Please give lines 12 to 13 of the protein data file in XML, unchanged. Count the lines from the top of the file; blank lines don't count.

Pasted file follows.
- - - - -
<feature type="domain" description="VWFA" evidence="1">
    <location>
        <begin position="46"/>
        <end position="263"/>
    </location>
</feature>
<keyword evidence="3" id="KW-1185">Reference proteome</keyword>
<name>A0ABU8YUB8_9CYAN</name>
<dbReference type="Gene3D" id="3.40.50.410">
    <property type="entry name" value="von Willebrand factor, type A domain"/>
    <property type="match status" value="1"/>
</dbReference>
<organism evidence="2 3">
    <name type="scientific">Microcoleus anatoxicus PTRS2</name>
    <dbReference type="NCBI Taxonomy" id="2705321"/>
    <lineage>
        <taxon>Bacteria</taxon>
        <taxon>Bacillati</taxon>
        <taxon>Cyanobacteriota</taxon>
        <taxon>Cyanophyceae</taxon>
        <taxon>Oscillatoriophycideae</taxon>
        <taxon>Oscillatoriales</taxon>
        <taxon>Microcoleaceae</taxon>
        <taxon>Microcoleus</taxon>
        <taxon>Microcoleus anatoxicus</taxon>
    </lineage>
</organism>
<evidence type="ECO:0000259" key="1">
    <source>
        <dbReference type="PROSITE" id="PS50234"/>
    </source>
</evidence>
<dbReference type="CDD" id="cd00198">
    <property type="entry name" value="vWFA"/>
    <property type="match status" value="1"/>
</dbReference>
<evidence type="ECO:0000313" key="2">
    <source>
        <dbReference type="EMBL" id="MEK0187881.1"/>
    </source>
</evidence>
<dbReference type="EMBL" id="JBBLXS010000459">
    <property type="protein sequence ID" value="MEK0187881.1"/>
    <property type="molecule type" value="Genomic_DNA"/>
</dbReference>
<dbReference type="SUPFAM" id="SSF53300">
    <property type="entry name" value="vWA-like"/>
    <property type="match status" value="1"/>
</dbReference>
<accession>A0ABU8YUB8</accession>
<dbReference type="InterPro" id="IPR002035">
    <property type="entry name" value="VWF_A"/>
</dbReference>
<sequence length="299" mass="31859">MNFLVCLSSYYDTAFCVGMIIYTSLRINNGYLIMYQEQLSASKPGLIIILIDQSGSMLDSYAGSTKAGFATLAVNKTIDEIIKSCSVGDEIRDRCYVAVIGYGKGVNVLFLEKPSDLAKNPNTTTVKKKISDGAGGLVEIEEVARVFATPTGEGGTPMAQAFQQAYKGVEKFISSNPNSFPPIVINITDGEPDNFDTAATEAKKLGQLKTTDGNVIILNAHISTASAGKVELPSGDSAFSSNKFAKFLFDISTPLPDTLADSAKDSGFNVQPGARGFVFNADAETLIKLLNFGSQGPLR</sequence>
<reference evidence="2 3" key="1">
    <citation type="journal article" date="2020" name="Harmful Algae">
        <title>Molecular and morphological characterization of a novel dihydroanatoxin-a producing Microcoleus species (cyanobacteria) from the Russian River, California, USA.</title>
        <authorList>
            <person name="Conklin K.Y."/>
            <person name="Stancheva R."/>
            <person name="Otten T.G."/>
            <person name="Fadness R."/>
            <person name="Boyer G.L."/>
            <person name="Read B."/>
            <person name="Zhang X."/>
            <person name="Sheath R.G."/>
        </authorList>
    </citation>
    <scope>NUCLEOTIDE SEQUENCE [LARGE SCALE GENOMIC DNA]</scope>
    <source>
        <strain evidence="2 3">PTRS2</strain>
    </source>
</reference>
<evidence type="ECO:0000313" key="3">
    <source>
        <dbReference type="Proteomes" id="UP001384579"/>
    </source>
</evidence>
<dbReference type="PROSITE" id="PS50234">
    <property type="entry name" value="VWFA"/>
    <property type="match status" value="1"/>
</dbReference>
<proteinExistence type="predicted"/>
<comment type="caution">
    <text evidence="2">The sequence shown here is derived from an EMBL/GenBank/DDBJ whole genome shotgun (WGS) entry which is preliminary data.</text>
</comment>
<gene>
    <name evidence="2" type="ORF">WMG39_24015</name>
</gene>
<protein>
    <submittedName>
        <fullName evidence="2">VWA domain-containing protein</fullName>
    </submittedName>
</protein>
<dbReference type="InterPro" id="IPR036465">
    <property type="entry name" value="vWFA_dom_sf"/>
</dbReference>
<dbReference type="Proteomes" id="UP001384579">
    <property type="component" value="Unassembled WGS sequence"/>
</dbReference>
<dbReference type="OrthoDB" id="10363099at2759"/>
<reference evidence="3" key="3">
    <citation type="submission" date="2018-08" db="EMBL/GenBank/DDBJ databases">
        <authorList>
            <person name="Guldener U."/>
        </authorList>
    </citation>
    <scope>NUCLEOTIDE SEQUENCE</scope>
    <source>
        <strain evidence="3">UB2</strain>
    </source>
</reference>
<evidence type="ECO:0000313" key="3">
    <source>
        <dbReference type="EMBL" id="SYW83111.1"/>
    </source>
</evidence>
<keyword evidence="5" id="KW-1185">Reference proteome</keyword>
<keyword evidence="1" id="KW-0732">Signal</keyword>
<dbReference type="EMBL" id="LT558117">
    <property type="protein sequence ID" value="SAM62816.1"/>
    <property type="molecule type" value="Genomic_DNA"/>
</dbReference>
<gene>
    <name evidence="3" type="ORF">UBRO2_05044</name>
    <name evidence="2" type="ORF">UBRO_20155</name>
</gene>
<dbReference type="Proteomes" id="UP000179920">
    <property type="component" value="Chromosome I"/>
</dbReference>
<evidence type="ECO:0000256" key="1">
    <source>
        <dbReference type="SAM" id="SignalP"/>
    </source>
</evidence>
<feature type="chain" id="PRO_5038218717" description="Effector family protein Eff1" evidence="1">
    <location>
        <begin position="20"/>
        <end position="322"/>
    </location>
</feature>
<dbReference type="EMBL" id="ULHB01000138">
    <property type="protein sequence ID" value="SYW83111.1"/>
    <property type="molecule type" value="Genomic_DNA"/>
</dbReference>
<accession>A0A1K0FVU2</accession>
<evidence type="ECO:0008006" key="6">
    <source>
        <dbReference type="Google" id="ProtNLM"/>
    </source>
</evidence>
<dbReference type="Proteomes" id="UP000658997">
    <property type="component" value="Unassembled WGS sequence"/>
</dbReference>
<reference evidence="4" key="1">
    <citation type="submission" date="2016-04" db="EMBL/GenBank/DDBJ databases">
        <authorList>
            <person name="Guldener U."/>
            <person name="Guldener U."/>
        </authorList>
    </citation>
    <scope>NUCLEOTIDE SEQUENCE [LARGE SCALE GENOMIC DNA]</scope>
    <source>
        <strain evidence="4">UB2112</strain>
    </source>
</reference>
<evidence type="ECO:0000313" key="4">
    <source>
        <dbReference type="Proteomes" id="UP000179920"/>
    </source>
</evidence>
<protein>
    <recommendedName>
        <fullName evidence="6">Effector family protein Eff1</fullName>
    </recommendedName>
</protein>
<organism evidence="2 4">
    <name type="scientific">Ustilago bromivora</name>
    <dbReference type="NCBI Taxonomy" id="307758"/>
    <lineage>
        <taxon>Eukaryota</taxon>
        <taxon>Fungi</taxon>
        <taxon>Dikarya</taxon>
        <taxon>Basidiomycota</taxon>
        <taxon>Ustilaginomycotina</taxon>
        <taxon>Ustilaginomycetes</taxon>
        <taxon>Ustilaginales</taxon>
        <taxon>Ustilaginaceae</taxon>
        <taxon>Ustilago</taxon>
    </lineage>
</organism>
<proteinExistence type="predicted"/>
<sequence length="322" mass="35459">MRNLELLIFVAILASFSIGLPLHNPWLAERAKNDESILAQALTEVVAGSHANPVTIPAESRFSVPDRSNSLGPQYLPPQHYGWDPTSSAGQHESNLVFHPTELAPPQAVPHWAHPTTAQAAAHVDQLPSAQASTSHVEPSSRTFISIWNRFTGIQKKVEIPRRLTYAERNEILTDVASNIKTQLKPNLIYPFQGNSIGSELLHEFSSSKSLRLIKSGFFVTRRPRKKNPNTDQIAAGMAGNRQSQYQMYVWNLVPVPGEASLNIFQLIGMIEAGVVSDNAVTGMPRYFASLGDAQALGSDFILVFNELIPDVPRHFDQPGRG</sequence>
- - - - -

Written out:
</dbReference>
<organism evidence="2 3">